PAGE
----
Andrew Meyer and Robert Griscti, his lawyer, in Gainesville, Fla., Monday night. (Photo: Charles Roop/Independent Florida Alligator, via Associated Press)

The Andrew Meyer seen in YouTube clips does not apologize. He rants at Senator John Kerry, struggles with police officers trying to escort him out of the room, implores them to “don’t tase me, bro,” and, quite disturbingly, wails in pain as they do it anyway.

But his lawyer, Robert Griscti, told the University of Florida campus newspaper that Mr. Meyer began drafting apologies immediately after his release on Sept. 18. Indeed, Mr. Meyer penned three separate apologies (available here) as part of a deal to avoid criminal charges, The Gaineseville Sun reports.

The saga ends with Mr. Meyer voluntarily taking an 18-month leave of absence from college and agreeing “to perform certain actions including making a donation to the American Cancer Society or performing community service,” the paper said.

In the letter addressed to the University of Florida community and the “Gator Nation the world over,” he gracefully delivered his first comments on the much-debated episode:

In society, as in life, there are consequences for not following the rules. In this instance, not following the rules has imposed consequences for many people other than myself, people who have seen their school, and perhaps their degree, tarnished in the eyes of others through no fault of their own.

Aside for apologizing for bringing negative attention to his university, he also apologized to “all concerned Americans,” admitting that “I lost my cool in that auditorium.” He continued:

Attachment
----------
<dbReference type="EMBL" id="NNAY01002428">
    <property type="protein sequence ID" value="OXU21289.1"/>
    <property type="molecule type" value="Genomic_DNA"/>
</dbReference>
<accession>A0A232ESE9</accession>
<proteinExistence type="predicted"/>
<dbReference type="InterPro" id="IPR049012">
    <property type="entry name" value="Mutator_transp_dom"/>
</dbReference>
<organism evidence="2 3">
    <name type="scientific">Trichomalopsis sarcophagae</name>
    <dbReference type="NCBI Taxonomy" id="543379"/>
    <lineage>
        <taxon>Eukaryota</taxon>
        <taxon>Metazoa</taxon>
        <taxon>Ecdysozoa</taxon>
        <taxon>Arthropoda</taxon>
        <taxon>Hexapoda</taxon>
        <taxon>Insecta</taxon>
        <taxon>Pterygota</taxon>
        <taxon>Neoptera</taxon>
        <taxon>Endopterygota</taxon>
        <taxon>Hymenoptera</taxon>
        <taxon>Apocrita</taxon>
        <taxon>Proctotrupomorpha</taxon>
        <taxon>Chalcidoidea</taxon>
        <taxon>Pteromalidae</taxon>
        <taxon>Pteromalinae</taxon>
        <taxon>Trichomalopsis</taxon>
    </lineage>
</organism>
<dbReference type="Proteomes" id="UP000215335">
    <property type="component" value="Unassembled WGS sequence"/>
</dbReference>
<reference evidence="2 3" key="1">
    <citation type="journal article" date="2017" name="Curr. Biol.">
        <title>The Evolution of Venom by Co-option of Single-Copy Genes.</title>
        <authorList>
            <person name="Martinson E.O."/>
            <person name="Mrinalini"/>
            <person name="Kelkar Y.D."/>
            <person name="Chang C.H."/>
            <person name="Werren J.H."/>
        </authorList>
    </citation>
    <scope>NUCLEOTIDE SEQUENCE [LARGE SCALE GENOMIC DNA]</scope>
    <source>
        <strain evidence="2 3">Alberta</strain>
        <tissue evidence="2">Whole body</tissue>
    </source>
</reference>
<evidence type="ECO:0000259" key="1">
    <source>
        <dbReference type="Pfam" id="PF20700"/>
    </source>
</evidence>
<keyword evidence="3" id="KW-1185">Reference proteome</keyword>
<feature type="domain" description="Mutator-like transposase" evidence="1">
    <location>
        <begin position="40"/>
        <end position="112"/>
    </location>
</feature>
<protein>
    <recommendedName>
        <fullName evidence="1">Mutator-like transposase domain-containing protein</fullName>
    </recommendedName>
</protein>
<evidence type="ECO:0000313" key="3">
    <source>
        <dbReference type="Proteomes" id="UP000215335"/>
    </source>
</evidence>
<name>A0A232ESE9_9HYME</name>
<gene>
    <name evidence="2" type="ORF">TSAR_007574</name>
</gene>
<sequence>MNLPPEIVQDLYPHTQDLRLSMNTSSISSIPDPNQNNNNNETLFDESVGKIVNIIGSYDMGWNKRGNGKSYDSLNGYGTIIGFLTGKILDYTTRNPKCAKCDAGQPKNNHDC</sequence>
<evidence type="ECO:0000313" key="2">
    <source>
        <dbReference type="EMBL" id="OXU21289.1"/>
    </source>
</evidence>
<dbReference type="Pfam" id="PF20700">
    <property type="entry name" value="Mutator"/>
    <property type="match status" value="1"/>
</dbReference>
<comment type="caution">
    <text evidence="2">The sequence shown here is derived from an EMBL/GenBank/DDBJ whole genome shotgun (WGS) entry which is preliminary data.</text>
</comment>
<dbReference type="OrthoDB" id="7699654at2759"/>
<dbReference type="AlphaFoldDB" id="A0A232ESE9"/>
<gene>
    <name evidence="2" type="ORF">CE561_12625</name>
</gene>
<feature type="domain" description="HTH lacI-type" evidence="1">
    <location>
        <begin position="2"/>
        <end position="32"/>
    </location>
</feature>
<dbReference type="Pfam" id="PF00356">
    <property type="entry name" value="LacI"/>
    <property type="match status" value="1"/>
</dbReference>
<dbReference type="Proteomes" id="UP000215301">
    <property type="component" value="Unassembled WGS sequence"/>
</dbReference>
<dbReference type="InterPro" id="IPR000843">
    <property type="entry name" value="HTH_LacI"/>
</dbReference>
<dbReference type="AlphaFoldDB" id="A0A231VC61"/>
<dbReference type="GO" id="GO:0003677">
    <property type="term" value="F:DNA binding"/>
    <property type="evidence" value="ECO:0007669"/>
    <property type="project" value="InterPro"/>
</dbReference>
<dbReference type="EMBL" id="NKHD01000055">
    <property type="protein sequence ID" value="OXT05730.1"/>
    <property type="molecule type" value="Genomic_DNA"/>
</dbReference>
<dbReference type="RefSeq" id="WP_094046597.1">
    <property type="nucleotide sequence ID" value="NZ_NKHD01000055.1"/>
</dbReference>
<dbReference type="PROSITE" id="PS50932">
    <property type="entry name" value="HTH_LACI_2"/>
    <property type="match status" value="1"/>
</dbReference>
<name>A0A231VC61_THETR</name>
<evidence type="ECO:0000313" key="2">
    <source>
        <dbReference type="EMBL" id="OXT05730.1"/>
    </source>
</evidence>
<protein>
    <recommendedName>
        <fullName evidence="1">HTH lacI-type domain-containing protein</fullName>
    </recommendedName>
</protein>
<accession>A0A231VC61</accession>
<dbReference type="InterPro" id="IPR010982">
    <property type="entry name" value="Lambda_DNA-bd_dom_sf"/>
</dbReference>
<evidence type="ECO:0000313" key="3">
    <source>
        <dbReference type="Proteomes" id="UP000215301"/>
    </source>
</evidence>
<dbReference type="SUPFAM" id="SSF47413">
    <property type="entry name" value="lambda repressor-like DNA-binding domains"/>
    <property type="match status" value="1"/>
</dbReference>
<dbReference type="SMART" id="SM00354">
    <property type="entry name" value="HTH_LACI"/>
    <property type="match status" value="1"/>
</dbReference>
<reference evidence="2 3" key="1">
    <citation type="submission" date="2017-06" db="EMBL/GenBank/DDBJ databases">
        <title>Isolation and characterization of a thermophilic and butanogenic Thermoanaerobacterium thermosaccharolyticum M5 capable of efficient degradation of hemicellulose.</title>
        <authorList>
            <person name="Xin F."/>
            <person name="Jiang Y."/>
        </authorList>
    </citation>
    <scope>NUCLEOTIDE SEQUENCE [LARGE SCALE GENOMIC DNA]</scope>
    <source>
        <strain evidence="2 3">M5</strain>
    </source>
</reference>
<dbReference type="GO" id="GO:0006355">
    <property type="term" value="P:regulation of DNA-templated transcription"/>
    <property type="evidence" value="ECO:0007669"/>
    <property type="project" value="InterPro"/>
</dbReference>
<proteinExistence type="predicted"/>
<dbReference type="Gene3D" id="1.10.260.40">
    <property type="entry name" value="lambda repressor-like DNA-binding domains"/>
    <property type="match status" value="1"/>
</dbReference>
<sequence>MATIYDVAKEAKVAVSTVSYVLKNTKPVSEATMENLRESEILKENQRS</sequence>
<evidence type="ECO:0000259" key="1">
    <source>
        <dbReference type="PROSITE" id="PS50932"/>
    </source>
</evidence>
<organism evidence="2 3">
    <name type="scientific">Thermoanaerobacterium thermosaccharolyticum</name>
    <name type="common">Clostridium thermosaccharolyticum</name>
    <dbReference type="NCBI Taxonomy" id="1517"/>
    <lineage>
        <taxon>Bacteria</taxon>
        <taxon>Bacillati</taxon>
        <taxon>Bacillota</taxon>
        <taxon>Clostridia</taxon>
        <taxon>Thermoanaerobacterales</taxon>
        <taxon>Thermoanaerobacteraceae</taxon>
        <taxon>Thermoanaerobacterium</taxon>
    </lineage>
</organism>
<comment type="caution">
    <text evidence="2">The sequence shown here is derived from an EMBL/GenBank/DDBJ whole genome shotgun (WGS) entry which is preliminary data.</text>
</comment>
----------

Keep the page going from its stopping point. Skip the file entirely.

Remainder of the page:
I went there to ask an important question. The question of voter disenfranchisement in America cuts to the heart of our democracy, and my failure to act calmly resulted in this important town forum ending without the discourse intended. For that, I am truly sorry.

The University of Florida was impressed, saying “the apologies reflect a lot of thought and ownership of responsibility by Andrew for his conduct.”

If Mr. Meyer was introduced to the world as an instant political martyr, his words today are a complete capitulation. “It was my actions that forced the officers there into a position where they needed to take action,” he said in the letter to the police department.

He also tried to put to rest speculation that the whole thing was a stunt, a charge bolstered by his Web site, which contained signs of a joker.

“I really did not go to the rally with the intent of disturbing the event or getting myself arrested,” he said.

In the end, he’s avoided jail, the cops have been cleared of wrongdoing, and the leading maker of tasers has prospered.

All that’s left is a young man who says he’s learned a lesson, and a catchphrase for the ages. Or at least this year’s quick-and-dirty Halloween costume for last-minute types. You’ll need four things: hair gel for a shocking hairdo, a makeshift taser prop, a black magic marker and a white T-shirt. You know what to write on it.